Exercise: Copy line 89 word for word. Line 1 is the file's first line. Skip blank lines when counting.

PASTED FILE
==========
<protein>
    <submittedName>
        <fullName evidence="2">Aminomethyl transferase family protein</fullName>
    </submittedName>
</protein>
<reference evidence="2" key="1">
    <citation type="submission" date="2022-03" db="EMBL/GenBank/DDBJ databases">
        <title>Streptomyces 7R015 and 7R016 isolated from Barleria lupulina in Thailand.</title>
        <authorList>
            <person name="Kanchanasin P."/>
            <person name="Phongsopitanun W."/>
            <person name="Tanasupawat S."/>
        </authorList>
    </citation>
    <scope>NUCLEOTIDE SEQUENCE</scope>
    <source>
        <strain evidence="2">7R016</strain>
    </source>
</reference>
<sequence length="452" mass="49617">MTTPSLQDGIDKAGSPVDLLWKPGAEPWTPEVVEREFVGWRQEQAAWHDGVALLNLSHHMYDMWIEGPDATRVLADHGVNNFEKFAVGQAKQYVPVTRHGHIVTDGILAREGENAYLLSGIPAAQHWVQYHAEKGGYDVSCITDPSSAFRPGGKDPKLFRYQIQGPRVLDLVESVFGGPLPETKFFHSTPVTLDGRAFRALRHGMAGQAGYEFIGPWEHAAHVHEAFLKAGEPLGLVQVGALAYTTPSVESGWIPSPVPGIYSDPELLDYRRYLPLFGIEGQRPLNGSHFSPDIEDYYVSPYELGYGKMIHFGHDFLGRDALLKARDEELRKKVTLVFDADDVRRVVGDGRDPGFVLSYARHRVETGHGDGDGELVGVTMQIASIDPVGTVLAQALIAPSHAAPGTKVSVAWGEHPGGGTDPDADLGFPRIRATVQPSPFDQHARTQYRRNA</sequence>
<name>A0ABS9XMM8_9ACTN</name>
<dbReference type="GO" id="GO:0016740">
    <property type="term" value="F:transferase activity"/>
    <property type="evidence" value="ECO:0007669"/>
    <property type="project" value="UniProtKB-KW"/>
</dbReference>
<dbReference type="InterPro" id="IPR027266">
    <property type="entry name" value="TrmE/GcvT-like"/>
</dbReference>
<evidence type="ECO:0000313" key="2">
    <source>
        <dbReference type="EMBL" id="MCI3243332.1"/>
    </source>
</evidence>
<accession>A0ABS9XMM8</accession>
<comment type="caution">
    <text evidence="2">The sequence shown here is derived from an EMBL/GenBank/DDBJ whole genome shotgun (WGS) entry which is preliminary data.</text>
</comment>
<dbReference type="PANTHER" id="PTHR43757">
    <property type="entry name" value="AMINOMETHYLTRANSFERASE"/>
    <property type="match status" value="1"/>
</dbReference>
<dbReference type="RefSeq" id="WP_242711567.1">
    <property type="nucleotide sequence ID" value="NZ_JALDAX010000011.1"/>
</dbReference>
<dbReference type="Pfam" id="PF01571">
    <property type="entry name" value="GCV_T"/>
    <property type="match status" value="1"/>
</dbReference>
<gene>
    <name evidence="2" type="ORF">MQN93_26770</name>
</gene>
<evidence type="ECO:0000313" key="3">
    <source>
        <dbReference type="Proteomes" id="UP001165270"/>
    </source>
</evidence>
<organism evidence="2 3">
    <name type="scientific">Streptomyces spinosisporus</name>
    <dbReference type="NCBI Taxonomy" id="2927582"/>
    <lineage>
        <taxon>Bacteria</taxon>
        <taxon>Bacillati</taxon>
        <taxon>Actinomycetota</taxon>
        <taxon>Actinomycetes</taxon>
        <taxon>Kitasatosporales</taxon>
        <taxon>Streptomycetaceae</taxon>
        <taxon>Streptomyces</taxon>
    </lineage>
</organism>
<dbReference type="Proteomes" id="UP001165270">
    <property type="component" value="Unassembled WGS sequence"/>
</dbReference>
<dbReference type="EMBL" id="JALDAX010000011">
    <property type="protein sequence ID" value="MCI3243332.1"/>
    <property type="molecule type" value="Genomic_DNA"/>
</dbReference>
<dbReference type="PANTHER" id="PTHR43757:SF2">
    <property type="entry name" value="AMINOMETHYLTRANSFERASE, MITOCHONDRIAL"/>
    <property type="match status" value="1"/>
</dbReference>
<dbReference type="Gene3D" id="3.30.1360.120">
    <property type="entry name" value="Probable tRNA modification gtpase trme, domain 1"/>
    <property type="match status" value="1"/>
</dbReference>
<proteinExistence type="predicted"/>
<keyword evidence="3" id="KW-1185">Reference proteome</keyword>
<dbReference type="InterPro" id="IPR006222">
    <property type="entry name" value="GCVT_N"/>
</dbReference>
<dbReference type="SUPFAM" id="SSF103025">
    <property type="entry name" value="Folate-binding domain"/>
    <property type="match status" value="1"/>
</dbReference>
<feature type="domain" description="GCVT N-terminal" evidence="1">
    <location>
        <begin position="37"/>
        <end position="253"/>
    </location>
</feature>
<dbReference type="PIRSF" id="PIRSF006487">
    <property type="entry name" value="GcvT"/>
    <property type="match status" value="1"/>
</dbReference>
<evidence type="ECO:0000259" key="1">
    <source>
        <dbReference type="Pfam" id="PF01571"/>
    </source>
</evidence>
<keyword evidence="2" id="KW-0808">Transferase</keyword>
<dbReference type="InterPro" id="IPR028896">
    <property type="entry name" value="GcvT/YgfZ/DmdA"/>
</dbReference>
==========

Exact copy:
    <property type="entry name" value="GCVT_N"/>